It’s almost hard to believe that Alan Silvestri and Robert Zemeckis have worked together on fifteen feature films and over the past 31 years of artistic collaboration. The Walk is their latest creation. The story of a man who decided to walk on a wire between the twin towers of World Trade Centre back in 1974 looks like an unlikely feature for a successful feature-length drama. Seems like a perfect material for a documentary (which already happened in 2008’s Man on Wire), not necessarily a good material for a big budget Hollywood project. In any case, it all works very well apparently and the film is getting strong responses.
Alan Silvestri’s score is quite unlike anything you’d expect of him. For the most part, it stays away from both his heavy-handed boisterous muscular blockbuster sound and overly sappy melodrama (Forest Gump, anyone?). Elements of those two are present throughout, of course, but there’s more variety in The Walk than there was in any other recent score from this composer. On top of that, it’s lighter and more refreshing. And strikes just a right balance between period setting, heartfelt drama and mischief. Just a perfect way to portray the main protagonist played by Joseph Gordon-Levitt.
It starts off in a fairly predictable manner. ‘Pourquoi? opens with a lonely piano is backed by melancholic strings. About halfway through the cue we switch into a big band jazz source music. ‘Young Philippe’ brings in French tones married to slightly carnivalesque material. It is not, however, as overused here as you might expect. There is also a 1970’s jazz, not quite unlike Lalo Schifrin’s thriller scores of the era (‘Spy Work’). It adds a sense of the fun to Petit’s bold schemes and is a nice, if somewhat unsubtle, call to a different point in history.
There is also a slightly more tense side to The Walk that ties more strongly to composer’s bigger works. It leads very nicely into the film’s climax, as the stakes become higher. In ‘Full of Doubt’, Silvestri, perhaps unintentionally, alludes to his own secondary mysterious Tesseract theme from Marvel films (Captain America: The First Avenger and Marvel’s The Avengers). The following cue, ‘Time Passes’, brings a shade of the action writing in its opening and closing moments. ‘’The Arrow’ lightens the mood slightly: Silvestri introduces a playful scherzo that becomes grander as the cue develops. The following track continues on with more serious action tone, with even a bigger sense of urgency.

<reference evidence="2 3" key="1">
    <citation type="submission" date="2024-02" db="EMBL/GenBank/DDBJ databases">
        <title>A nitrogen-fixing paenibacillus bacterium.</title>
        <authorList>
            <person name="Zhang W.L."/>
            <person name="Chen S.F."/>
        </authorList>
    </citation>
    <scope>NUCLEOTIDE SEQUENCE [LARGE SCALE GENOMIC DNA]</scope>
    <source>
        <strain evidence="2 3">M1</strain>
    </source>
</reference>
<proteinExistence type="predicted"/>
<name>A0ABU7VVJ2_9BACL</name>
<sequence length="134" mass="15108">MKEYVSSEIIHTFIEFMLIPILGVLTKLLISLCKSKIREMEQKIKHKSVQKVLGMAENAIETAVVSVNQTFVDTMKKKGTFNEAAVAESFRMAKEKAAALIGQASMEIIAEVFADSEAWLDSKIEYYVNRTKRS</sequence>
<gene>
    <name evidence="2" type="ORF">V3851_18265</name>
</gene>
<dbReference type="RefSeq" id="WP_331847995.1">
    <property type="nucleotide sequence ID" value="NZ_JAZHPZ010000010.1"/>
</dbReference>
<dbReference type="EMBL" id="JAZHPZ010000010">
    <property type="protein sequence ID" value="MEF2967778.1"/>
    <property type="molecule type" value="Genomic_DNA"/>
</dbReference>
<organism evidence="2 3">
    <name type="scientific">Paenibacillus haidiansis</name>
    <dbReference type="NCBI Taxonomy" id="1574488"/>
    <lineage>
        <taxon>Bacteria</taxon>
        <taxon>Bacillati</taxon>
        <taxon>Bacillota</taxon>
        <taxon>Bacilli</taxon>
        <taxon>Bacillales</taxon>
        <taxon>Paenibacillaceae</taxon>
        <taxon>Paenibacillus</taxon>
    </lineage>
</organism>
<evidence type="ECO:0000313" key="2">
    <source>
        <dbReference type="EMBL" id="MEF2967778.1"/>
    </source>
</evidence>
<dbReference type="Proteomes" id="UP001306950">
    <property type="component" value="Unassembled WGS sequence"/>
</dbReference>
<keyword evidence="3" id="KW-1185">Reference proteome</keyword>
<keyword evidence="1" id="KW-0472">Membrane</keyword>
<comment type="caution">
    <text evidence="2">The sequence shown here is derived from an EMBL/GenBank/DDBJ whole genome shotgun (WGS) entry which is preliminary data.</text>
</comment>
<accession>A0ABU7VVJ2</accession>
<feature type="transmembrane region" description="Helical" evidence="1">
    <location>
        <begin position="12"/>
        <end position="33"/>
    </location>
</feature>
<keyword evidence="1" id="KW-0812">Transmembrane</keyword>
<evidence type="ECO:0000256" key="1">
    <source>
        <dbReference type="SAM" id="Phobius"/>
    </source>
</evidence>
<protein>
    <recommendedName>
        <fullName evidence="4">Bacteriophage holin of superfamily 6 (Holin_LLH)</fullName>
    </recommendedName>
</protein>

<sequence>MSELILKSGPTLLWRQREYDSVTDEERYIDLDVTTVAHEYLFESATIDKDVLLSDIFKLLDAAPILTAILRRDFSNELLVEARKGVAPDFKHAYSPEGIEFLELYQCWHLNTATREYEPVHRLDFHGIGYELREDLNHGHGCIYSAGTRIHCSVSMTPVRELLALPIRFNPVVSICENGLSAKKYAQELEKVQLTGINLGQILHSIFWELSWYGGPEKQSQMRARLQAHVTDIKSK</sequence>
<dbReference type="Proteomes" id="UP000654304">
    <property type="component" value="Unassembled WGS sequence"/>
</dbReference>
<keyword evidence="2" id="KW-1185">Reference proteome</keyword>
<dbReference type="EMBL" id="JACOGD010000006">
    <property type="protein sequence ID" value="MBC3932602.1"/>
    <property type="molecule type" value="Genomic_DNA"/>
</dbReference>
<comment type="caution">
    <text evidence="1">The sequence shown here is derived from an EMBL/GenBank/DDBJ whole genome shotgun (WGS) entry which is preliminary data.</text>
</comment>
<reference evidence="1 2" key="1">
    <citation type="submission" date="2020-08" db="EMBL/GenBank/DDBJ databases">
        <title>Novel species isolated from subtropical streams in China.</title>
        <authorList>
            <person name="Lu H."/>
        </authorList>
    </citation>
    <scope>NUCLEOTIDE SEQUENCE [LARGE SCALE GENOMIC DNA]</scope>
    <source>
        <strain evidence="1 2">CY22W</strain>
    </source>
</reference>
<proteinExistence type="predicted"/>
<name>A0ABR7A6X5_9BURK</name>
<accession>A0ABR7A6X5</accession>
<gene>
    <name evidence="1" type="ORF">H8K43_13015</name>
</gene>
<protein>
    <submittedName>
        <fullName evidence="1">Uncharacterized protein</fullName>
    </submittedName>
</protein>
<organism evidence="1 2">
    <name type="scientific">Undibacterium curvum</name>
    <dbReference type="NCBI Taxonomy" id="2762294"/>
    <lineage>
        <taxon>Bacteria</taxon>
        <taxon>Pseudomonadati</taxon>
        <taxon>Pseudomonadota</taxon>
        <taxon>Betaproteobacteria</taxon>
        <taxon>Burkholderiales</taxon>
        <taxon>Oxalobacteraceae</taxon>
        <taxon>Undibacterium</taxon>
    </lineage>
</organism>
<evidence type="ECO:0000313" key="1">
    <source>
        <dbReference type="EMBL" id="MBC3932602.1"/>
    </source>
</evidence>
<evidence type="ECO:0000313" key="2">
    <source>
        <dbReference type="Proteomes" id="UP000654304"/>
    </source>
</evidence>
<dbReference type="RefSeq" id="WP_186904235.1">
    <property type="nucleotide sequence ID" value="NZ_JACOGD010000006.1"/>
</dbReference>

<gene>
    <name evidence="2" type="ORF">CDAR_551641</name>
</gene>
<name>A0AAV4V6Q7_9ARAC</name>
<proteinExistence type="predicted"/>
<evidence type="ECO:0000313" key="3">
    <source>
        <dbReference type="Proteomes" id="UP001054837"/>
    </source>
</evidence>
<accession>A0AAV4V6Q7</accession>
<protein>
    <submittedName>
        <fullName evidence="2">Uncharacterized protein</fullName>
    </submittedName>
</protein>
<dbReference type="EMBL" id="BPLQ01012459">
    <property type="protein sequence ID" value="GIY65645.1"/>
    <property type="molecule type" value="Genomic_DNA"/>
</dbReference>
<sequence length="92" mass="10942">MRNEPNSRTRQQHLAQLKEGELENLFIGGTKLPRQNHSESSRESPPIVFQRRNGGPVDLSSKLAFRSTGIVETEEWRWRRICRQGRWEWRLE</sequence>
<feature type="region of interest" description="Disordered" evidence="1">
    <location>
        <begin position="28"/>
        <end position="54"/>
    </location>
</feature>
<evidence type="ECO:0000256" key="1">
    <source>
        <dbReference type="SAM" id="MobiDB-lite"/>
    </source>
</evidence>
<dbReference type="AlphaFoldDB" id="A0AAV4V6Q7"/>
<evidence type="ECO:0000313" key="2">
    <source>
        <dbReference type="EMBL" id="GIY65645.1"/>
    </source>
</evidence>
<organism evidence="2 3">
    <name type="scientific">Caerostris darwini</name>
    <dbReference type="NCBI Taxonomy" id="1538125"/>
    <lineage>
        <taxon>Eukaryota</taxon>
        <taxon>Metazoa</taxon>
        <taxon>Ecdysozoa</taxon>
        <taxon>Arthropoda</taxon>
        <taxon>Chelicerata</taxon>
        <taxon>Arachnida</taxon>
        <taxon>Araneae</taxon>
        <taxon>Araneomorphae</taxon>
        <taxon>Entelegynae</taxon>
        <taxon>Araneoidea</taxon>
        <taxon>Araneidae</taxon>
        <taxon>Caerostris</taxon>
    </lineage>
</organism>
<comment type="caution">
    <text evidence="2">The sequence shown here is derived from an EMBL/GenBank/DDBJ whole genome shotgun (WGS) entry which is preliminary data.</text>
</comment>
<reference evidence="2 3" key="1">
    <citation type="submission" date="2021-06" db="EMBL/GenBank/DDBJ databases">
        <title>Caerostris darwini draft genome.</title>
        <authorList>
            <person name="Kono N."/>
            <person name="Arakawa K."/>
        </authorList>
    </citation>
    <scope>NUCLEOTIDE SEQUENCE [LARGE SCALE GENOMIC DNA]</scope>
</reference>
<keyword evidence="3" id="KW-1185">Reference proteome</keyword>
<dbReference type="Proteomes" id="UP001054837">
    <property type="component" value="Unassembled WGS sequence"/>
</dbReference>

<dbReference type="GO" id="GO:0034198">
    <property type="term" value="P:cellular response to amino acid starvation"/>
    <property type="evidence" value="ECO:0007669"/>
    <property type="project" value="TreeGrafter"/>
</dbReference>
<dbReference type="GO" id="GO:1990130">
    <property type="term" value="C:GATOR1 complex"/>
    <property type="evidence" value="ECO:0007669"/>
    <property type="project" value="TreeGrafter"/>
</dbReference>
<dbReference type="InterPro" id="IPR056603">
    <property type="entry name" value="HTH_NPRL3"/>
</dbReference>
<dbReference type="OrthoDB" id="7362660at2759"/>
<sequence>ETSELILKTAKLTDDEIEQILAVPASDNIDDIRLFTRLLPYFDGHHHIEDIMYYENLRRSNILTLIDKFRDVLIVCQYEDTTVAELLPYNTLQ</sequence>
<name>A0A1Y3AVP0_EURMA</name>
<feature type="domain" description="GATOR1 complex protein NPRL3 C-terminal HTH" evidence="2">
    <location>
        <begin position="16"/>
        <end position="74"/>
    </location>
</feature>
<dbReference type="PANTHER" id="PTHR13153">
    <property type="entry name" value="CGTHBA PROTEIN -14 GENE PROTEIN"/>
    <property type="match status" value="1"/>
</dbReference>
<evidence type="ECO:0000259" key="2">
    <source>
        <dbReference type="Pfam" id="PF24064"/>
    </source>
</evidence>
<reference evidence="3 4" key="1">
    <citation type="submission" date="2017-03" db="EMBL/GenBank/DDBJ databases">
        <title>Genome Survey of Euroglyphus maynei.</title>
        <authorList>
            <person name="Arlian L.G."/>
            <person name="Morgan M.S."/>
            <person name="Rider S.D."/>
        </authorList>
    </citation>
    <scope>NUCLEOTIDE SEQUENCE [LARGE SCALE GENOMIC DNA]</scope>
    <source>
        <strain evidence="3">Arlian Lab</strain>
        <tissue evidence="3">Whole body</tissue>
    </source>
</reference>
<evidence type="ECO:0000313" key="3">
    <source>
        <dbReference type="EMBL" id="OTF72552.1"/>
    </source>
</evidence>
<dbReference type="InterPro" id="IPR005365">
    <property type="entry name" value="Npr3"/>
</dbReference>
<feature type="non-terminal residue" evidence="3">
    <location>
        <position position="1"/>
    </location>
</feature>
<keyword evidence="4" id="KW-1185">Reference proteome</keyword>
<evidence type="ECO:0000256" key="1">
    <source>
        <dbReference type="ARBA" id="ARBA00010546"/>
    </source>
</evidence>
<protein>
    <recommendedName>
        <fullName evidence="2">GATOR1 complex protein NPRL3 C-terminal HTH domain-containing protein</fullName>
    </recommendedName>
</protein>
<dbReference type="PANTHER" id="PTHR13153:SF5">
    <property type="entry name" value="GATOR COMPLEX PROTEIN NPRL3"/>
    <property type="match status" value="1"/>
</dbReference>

Finally, we reach the fateful moment… ‘The Walk’ starts off with the uncertain Newman-like piano tones that soon develop into an emotional Horner-esque resolution. The late composer’s spirit is looming all over the final act, especially in ‘I Feel Thankful’. In the opening of this track, Silvestri quotes Beethoven’s ‘For Elise. The solo piano piece is arranged for piano and strings and turns into yet another suspenseful rhythmic action sequence.
The score reaches its resolution in the final two tracks – “There Is No Why” and “Perhaps You Brought Them To Life – Given Them A Soul”. It is a truly emotional climax, reaching the proportions of a more typical tradition of grand fairy tale Hollywood happy end. The ever-present twinkling piano dissolves into nothingness and ends the score and album on a satisfyingly whimsical and dreamy note.
The album from Sony Classical offers a nice warm and relaxing hour of music. It’s not as heavy going as Silvestri’s action scores and not quite as saccharine as some of his drama. There is a fine balance between pastiche and tension which helps to distinguish The Walk in composer’s recent repertoire and establish itself among his stronger works. A surprising highlight of 2015.
The Walk is out now from Sony Classical